Students react to MAP grant veto

Analicia Haynes, Administration Editor

In the wake of an unprecedented budget impasse and the recent veto of the Monetary Award Program grant funding, several students expressed their concerns and fears.

Kalie Musser, a freshman math major and MAP grant recipient, said money was tight for her growing up.

“We didn’t have a lot of money and that was kind of rough,” Musser said. “We would want things and we knew our parents wanted to give them to us but they couldn’t so we went without a lot.”

After her parents divorced, Musser said her mom went back to college, earned her nursing degree and served as a source of inspiration for Musser.

Musser said her mom’s college success showed her the hope she needed to go to college.

She said the MAP grant gave her an opportunity to avoid taking out an incredible amount of money in loans.

However, last Friday Gov. Bruce Rauner vetoed Senate Bill 2043, which would have appropriated the needed funds for MAP grants.

The state has been without a budget for eight months.

Musser said if the MAP grant is taken away from her, she would have to take out an additional $5,000 in unwanted loans.

“Don’t veto our education,” Musser said. “Not everyone is as fortunate to come from money or to be able to have that opportunity to afford college.”

Paul McCann, the interim vice president for business affairs, said there is no funding at this point for the fall semester for either MAP or the appropriation but just like this year, the university will do everything it can to support the students.

McCann said after students file their Free Application for Federal Student Aid, follow the requirements of the Illinois Student Assistance Commission for MAP grant eligibility, and see if the state appropriates the money in 2017, then the university can react.

Eastern funded the MAP grants for the Spring 2016 semester by using the university’s cash flow.

McCann said the money Eastern is owed from MAP grants totals between $7 and $9 million and the lack of state funding for the grants have reduced cash flow for the university rather than revenue.

He said the layoffs and furloughs could not have been avoided if the MAP grants were funded.

“Eastern funded the grants because we felt that it was unfair for a student to make a decision to attend school, based upon the award of a grant, and then have the state not fund the grants,” McCann said.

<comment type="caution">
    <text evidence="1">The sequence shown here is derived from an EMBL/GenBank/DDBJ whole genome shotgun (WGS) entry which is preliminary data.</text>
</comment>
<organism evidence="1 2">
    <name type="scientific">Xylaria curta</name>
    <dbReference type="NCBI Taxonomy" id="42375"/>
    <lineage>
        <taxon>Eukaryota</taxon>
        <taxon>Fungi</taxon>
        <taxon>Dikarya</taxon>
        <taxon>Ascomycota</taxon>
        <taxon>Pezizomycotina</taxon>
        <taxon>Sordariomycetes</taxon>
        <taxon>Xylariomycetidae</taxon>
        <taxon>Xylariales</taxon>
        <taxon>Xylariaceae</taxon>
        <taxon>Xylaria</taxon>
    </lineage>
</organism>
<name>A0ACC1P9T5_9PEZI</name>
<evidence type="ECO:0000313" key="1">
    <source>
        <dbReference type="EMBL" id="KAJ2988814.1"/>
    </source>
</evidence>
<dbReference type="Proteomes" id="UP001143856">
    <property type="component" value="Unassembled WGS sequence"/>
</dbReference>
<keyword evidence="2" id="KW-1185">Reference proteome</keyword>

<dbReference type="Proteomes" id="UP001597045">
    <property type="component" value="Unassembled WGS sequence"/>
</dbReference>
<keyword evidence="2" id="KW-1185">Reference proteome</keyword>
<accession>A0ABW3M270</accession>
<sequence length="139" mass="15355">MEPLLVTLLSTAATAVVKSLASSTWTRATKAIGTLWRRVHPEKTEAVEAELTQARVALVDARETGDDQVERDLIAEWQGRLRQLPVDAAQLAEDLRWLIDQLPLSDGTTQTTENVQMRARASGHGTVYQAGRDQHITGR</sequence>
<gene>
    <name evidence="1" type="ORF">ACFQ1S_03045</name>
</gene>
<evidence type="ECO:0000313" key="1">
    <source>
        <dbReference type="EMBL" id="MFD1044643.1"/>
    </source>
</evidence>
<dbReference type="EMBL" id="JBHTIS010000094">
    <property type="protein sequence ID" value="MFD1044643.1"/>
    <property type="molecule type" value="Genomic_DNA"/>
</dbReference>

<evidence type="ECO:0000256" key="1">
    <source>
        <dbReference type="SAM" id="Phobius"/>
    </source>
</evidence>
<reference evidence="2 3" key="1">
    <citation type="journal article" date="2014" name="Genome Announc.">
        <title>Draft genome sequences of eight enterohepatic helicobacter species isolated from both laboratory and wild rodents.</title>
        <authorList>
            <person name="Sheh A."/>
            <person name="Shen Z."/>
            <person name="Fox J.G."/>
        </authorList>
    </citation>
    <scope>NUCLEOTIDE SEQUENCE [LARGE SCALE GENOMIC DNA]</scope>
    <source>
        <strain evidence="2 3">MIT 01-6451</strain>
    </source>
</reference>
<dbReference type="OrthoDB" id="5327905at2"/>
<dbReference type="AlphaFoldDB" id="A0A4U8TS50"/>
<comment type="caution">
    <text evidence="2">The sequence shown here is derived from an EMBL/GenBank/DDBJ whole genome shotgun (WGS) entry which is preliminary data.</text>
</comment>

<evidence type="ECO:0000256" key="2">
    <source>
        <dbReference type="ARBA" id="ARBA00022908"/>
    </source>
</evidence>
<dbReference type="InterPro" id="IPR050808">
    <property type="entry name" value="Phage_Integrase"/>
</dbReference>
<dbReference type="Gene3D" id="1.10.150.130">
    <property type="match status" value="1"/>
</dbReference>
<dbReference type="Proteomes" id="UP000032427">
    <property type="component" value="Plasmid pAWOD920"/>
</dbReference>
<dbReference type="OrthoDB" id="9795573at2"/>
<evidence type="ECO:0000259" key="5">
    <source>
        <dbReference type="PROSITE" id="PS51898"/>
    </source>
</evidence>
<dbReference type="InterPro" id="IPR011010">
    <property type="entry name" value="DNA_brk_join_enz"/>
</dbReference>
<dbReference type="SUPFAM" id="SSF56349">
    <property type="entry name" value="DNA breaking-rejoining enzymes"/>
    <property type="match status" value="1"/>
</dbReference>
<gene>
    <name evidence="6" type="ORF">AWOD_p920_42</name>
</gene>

Musser said if the MAP grant is not funded then the ability for students to rise from their low-income class environment is revoked.

“Education gives you the power to make a change and that’s the main reason why I wanted to be a teacher,” Musser said. “I want to make that change.”

Musser said as a Golden Apple Scholar, she and her peers are supposed to teach in a school of need and teach students who come from a low-income background.

“We want to help those in need and provide them with the best possible education so they can aspire to go to college,” Musser said. “Now that they have the want to go to college, they are not going to have the financial ability to be able to accomplish that.”

Kaitlyn Price, a senior accounting major, has had the MAP grant for all her four years of college and said the situation is depressing.

Price said if she did not have her MAP grant she would be in more debt and she cannot imagine students not having the grant available to them in upcoming years.

In high school, Price was involved in multiple extracurricular activities and worked two jobs to get spending money for herself, food, clothes and to keep up with her activities.

“My dad worked two jobs and he paid for the house and other stuff so I paid for myself,” Price said. “I pay attention better when I’m busy.”

Price said the best way to make decent money is to go to college and earn a degree.

“How are we supposed to become better people? How is our future supposed to grow if you’re taking away possibilities for kids who are going to school?” Price asked. “It’s disgusting.”

Nicolette Anderson, a senior accounting major, said if MAP grants are not funded, students will need to work in order to survive.

“I work full-time, I’m a full-time student and I’m the president of the Student Accounting Society,” Anderson said. “If I can make time and still get straight A’s then I don’t think there’s an excuse.”

Anderson said it is possible to survive without the MAP grants but Price said it would be difficult.

“We’d make it happen but the MAP grant is still beneficial,” Price said.

Anderson said free money helps but students do not need it.

McCann said the university will remain open and the administration is dealing with enrollment, achieving efficiencies in operations and reducing costs to the extent necessary to stay open.

“We are using tuition dollars and reserves to fund the University’s operations until we receive the appropriation,” McCann said. “Just the way we have done it for the last several years.”

McCann said the administration believes the governor and legislators will continue to work on finding a solution for higher education and an appropriation will eventually be enacted.

“We will continue to inform the governor and legislators that we need an appropriation,” McCann said. “We will do the things that are necessary to have Eastern thrive in the months and years to come.”


Analicia Haynes can be reached at 581-2812 or [email protected]